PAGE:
Dora the Explorer: The Lost City Adventure


Dora the Explorer: Lost City Adventure

Publisher: Atari

Release Date: 08/11/2004

ESRB: eC

Genre: Edutainment
Setting: cartoon

In a household of three kids of close ages, Dora the Explorer has been a staple in our Nick Jr. lineup and a fixture on our televisions along with the likes of Blues Clues and Sesame Street. So much so that, to all parents' great embarrassment, we find ourselves humming the theme songs at work. (Oh, you know you do, too.) Anyway, the one thing I've never understood about Dora is: how could her parents just let her run away into the jungle like that day after day? You can call that parenting, but I don't.

Don't expect Dora the Explorer - Lost City Adventure to do much parenting to your children either. While mostly faithful to the hit television series, the game falls short with minimal content and real lack of imagination. In fact, if you are a dedicated gamer, you could finish the game in less time than a single Dora episode. It won't take your kids much longer to finish either, and really doesn't have much longevity to it.

Upon loading the game, you are prompted to make a "save" for your character, just like pretty much every other game out since The Legend of Zelda. You also select the level you want to play at, from 1 (easiest) to 3 (hardest). While the harder levels are slightly more difficult, usually by mixing in higher numbers or more colors in the games, changing the level doesn't affect the way the game is played. You then get to select to either play The Lost City Adventure, or to open up the Map and pick which area you would like to visit.

Craving adventure in the dark South American Jungle, my daughter and I chose the Lost City. (Which, by the way, isn't represented on the screen as the Lost City, but instead the Numbers Pyramid part way through the game, but that's just nit-picking.) The adventure opens up like every Dora episode you'll ever see, which is the strongest point to the game. On the TV show, Dora invites the kids at home to "click" on certain items or areas on the screen, as if they were sitting in front of a computer - and this translates well to a computer game. In fact, you might as well be playing an episode of Dora on your computer.

We're told that Dora has lost her Teddy Bear, and she asks us to help do a paint-by-numbers so that we can see what the Teddy Bear looks like. As we match up the numbers to the paint, Dora sounds off with the Spanish word for that number, which is the educational theme for the game. Just like the TV show, Dora uses every chance to help teach your child Spanish, focusing mainly on learning how to count, but also sprinkling in other words as you go. Don't get too excited, your child won't be asking how to get to the train station, but it's a nice little nudge to learn about foreign language and culture.

After learning about our mission to go to the Lost City and recover Dora's Teddy Bear, we set off in typical Dora style - with a song. Now, as I mentioned at the beginning, years of intense brainwashing and firmly embedded these songs in my head, and have me used to a certain rhythm. While the game does include part of the "Everybody let's go" song, and the "We did it!" song at the end, it completely rumbles past the Map song - which is key to the Dora show. Also, the "Everybody let's go" song is cut short, so Dora and Boots don't sing the part about where they are going on the map, and why. Call me a children's television purist if you must, but if you are going to emulate a television show for a game, use the entire formula. Kids are sticklers for these things and notice immediately, which causes them to discard the illusion of the game. It's not a long game to begin with; I'm sure they could have spent just one more hour recording the audio.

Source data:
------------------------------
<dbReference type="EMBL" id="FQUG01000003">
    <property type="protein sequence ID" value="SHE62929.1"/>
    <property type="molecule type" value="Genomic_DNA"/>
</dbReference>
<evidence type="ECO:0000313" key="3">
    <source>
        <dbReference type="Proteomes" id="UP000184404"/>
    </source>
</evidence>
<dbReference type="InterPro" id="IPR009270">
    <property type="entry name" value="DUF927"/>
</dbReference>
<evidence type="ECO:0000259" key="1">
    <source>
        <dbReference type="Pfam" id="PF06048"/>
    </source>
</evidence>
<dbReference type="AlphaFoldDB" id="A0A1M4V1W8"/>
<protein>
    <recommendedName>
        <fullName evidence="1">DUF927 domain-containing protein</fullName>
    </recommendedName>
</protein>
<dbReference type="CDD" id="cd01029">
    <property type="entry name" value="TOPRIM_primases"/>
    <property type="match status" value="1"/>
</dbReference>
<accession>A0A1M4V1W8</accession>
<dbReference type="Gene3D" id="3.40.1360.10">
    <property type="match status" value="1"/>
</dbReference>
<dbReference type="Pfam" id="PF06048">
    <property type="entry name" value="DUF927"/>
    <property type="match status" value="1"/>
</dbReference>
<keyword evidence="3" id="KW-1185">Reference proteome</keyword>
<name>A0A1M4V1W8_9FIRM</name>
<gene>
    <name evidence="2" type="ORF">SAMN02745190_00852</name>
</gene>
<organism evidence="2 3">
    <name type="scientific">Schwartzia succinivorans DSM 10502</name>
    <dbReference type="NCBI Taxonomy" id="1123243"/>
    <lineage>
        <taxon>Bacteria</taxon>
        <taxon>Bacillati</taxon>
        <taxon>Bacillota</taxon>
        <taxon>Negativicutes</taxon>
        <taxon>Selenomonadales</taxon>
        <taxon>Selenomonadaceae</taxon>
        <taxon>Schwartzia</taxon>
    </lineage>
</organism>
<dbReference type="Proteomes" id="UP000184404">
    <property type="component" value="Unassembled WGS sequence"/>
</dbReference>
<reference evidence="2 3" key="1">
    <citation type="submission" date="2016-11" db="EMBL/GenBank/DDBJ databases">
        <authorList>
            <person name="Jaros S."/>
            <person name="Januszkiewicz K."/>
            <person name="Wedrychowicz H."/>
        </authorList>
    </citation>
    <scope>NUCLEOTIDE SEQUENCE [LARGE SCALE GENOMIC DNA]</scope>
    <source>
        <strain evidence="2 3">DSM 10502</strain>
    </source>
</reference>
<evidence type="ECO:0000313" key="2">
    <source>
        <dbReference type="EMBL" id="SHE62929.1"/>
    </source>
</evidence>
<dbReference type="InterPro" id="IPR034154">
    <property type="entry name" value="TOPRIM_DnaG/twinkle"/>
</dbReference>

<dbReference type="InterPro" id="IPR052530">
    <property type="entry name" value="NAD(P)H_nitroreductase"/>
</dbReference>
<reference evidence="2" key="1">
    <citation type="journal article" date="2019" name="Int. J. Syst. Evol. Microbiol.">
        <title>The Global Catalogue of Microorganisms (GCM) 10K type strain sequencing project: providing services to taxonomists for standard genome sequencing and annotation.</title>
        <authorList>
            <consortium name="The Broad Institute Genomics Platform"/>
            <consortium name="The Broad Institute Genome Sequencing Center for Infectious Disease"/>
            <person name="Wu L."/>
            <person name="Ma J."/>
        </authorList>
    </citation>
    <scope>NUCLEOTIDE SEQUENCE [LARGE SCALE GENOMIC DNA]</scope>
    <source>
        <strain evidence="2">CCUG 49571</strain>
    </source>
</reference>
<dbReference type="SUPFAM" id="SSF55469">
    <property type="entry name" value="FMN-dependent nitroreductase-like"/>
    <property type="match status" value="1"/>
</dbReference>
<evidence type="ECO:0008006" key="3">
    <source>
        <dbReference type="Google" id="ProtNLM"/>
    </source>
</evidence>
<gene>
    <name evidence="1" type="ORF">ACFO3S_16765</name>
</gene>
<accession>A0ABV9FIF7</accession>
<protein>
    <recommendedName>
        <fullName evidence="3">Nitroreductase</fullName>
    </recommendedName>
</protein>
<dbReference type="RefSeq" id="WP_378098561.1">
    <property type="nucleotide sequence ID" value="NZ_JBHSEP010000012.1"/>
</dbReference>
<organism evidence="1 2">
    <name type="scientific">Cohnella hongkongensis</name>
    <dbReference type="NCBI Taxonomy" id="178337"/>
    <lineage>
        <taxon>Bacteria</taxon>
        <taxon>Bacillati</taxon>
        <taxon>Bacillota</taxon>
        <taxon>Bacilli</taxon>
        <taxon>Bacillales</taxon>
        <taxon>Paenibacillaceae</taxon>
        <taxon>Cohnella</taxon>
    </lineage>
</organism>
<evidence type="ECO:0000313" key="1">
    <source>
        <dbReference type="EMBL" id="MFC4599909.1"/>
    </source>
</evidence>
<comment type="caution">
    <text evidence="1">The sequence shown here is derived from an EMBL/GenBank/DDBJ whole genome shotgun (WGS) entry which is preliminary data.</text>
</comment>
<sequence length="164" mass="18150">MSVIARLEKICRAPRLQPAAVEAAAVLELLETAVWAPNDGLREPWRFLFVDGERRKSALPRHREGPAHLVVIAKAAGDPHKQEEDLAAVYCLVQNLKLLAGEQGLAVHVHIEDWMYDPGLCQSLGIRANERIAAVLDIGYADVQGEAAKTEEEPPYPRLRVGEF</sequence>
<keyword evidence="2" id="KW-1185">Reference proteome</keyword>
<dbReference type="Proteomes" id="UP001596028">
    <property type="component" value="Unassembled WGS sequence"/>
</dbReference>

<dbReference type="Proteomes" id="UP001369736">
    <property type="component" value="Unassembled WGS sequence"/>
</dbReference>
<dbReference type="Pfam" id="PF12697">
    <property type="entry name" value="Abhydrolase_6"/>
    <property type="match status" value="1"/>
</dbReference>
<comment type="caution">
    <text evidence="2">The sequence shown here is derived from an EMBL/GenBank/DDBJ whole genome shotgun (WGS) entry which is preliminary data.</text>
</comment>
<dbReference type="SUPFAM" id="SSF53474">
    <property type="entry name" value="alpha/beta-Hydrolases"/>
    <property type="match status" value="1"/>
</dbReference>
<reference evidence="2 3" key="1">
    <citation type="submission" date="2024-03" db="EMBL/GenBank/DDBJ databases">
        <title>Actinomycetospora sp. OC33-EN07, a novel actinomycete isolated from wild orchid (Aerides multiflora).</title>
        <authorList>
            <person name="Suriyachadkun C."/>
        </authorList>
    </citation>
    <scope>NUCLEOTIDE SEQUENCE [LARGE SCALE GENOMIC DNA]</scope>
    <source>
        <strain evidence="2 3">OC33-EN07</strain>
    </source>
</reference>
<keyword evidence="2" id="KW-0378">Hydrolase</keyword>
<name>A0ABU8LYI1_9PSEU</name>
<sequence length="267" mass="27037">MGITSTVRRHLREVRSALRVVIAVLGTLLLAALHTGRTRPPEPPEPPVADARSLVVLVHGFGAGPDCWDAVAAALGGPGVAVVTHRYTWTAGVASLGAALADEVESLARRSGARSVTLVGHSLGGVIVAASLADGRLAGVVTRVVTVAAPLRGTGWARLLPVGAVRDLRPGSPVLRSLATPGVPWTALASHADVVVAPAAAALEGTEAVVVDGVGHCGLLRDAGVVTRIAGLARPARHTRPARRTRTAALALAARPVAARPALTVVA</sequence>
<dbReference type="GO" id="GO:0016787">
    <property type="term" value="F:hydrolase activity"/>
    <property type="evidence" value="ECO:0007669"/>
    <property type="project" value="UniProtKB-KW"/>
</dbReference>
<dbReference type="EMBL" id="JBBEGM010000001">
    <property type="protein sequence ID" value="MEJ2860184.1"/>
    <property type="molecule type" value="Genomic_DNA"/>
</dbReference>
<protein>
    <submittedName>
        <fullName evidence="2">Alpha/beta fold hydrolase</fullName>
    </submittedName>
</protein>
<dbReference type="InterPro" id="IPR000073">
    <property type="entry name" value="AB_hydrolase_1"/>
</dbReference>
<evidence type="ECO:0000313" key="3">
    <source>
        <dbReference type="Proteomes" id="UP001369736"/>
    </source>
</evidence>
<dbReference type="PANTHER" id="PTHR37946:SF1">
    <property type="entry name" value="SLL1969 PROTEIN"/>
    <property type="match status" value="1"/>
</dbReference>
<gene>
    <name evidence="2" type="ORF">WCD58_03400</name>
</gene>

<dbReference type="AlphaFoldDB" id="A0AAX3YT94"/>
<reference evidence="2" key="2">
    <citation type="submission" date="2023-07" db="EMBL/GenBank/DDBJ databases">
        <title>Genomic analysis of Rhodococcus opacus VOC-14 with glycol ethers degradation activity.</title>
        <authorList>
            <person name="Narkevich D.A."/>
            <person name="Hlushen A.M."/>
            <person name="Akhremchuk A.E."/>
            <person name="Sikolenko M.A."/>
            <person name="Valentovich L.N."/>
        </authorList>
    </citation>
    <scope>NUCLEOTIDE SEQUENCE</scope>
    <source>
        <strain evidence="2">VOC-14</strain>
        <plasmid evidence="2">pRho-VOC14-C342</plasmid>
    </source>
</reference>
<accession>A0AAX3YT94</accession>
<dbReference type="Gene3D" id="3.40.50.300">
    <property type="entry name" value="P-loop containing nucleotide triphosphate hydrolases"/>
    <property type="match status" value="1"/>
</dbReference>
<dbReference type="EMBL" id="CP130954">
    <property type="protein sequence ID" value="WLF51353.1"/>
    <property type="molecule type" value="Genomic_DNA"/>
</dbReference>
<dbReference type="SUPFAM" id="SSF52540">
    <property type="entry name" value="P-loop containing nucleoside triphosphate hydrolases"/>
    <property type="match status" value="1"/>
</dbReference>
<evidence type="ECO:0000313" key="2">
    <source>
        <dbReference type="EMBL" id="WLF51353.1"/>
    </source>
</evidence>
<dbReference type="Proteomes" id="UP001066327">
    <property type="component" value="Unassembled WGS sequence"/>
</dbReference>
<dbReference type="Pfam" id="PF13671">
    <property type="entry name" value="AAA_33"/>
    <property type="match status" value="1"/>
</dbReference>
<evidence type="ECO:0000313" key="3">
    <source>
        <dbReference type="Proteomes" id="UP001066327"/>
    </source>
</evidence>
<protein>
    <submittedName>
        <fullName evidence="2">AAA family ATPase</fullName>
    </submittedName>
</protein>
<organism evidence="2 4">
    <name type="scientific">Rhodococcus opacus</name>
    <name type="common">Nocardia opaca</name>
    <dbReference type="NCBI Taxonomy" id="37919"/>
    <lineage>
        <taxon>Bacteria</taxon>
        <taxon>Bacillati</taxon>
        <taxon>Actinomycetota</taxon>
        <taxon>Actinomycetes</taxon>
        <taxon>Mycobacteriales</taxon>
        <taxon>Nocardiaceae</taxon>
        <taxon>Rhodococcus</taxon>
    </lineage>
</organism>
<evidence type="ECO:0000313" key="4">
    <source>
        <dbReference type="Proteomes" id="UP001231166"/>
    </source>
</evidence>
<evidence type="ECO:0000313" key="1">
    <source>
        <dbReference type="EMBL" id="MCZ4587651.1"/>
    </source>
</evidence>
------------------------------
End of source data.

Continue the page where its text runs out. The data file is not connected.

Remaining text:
In any case, after the formulaic three stops on the map like in the television show, we were treated to the typical "We did it!" musical montage, and then the Lost Adventure was finished. Total time: about 40 minutes. Not exactly great value for your dollar. Hoping that the "choose a game" mode might yield more fun we jumped in there, only to find it to be the exact same map that we had already worked through, with the exact same games. A few minutes of bored clicking later and we put the game away. No real replay-ability here. There are the usual "print out these activities" as well, but even those are pretty sparse.

I wouldn't recommend this game for anyone over four or five. Anyone older will either finish it too quickly, or be bored and stop playing. My daughter and I give this advice: If your child is really into Dora, and you find this game in the bargain bin or as a previously used title, then by all means get it. Otherwise, save your money for another game.

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About the Author, Dave Sanders (A.K.A Vulgrin)

Dave lives with his wife and three kids, doing independant software development consulting and fits games in every nook and cranny of his free time. He particularly enjoys seeing new and fresh ideas from the Indie Game Studios, and believes that they are the true future of gaming. He'll play just about anything if you put it in front of him, and usually like about two thirds of it. He's also an "0ld Sk00l" gamer, having cut his teeth on Adventure, the Vic-20, Apple II and Infocom. Back when playing a new game meant you had to type the program in from a Family Computing magazine, during a snowstorm, up a hill, both ways.